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For your review: Abraham Catlin is recognized as an American Patriot by the DAR. See the following:
Dorothy Catlin DAR #122651Ancestor # A022790
Child/Child Jesse/ (1) Kesiah Dewey
Spouse:Mindwell Griswold b. 19 Feb 1723
State of Service:Connecticut
b. 13 Aug 1720 Hartford, CT.
d. 31 Dec 1802 Harwinton, CT.
Service:Capt. David Welch
The National Society of the Daughters of the American Revolution Volume 123
Miss Dorothy Catlin.
DAR ID Number: 122651
Born in Washington, D. C.
Descendant of Abraham Catlin, as follows:
1. Albertus Wright Catlin (b. 1868) m. 1892 *Carrie Abbott* (1869-1915).
2. Buckley D. Catlin (b. 1835) m. 1863 D. Adeline Cook (1840-75).
3. William Catlin (b. 1786) m. Sophia Kelley.
4. Jesse Catlin (1763-1840) m. Kesiah Dewey (1770-1834).
5. Abraham Catlin m. 1742 Mindwell Griswold.
Abraham Catlin (1720-1802) served as private in Capt. David Welch's 4th Connecticut company. He was born in Hartford; died in Harrington, Conn.
Boyce Kitredge Muir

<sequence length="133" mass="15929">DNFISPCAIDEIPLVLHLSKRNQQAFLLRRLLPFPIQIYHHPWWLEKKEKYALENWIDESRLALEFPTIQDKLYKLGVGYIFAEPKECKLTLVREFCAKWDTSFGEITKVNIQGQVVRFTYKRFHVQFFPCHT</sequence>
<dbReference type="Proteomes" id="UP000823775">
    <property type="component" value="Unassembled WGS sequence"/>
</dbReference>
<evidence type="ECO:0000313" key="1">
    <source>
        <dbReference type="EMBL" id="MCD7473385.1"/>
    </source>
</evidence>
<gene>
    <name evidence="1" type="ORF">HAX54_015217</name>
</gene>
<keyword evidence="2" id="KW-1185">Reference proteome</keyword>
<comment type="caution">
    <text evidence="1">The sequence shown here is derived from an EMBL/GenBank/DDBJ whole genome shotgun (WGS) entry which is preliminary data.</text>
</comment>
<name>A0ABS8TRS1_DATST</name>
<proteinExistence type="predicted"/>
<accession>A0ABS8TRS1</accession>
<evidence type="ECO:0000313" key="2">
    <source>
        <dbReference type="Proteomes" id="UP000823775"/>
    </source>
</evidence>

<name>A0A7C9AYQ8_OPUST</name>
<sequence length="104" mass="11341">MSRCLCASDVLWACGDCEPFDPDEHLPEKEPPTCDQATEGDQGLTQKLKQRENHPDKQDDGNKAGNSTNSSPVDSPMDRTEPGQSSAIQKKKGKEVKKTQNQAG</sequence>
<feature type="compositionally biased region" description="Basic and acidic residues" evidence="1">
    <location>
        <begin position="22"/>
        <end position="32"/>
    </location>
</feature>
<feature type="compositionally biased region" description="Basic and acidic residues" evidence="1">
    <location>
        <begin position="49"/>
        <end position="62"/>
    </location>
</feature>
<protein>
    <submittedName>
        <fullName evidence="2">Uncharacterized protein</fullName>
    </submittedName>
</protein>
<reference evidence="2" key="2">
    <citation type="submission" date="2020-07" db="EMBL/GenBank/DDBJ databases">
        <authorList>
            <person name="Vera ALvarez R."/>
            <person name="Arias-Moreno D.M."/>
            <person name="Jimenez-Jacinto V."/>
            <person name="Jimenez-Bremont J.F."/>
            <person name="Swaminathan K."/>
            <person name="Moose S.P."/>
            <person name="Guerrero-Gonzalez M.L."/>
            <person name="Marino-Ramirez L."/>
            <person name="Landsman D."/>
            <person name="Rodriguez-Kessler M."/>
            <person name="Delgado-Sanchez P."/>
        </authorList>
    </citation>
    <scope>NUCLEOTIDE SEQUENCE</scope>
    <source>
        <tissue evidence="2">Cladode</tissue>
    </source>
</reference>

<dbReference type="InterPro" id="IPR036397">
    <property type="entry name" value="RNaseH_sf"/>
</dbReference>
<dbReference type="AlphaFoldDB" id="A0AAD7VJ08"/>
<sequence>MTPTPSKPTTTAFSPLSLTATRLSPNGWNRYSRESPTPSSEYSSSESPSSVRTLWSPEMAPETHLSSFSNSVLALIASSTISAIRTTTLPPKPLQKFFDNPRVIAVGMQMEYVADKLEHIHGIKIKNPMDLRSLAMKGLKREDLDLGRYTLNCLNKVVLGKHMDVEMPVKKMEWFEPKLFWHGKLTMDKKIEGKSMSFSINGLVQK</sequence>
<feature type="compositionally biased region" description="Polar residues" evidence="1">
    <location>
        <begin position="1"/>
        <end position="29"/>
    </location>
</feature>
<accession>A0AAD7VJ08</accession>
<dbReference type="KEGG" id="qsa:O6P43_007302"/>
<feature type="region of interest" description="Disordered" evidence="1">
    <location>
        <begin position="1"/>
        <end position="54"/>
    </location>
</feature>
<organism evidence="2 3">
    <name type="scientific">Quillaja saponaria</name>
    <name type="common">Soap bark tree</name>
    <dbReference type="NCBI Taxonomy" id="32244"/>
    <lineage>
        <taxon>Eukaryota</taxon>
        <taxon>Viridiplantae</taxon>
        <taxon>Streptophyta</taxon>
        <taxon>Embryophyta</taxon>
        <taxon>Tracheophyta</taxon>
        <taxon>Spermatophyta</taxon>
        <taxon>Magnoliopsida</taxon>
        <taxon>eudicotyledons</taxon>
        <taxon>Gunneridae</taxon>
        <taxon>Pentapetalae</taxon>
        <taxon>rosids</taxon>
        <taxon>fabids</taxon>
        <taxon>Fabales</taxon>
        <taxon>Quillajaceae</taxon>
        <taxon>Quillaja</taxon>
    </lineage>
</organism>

Page 268-269 Boyce Kitredge Muir is president of The Muir Company, Inc., Druggists, with general offices and a store at Grand Rapids, and operating stores at Lorain, Columbus, and Elyria, Ohio, and Gary, Indiana. Mr. Muir is a native of Grand Rapids, born here on February 12, l888, son of John D and Martha (Kitredge) Muir. His father is also a native of Grand Rapids, born on December 22, 1861 and his mother was born at Ann Arbor, Michigan, on January 6, 1865. He was a son of John Muir (mentioned elsewhere in this work, see sketch of Andrew Muir). John D. Muir received his education in the public schools of Grand Rapids, was graduated from the Grand Rapids high school and in 1884 was graduated from the University of Michigan with the degree of Ph.G., and in 1886 engaged in the retail drug business in Grand Rapids and continued that business until in 1912 when he embarked in the manufacture of drugs, which enterprise he still continues, at 37 Ionia avenue. Mr. and Mrs. Muir are members of Park Congregational Church. They were married in 1886 and are parents of five children. The eldest of their family, Boyce Kitredge Muir was born in Grand Rapids, as heretofore mentioned, and received his preliminary education in the public schools of his native city and completed the course of study in the Grand Rapids high school. He then passed the rigorous entrance requirements and received appointment to the United States Naval Academy. He was graduated from that institution at Annapolis, Maryland, in 1908 and entered upon a service in the United States navy that lasted for eleven years, taking him through the period of the World war. After leaving the navy in 1919 he went to Chicago and there applied his engineering training in the Naval Academy and service to a position of management of the office of W. B. Richard & Company Industrial Engineers. In 1922 Mr. Muir decided to apply his wide business and industrial experience to the line of work of his family and childhood associations, by opening a retail drug store at Lorain, Ohio. The establishment of his first store in 1922, was followed in the succeeding year, 1923, by opening of similar stores at Elyria, Ohio, and Grand Rapids, Michigan, and in 1924 a further expansion was evidenced by opening of a fourth store, at Gary, Indiana. Mr. Muir is a member of the University Club of Chicago, and the Army and Navy Club of New York City. On February 28, 1911 he was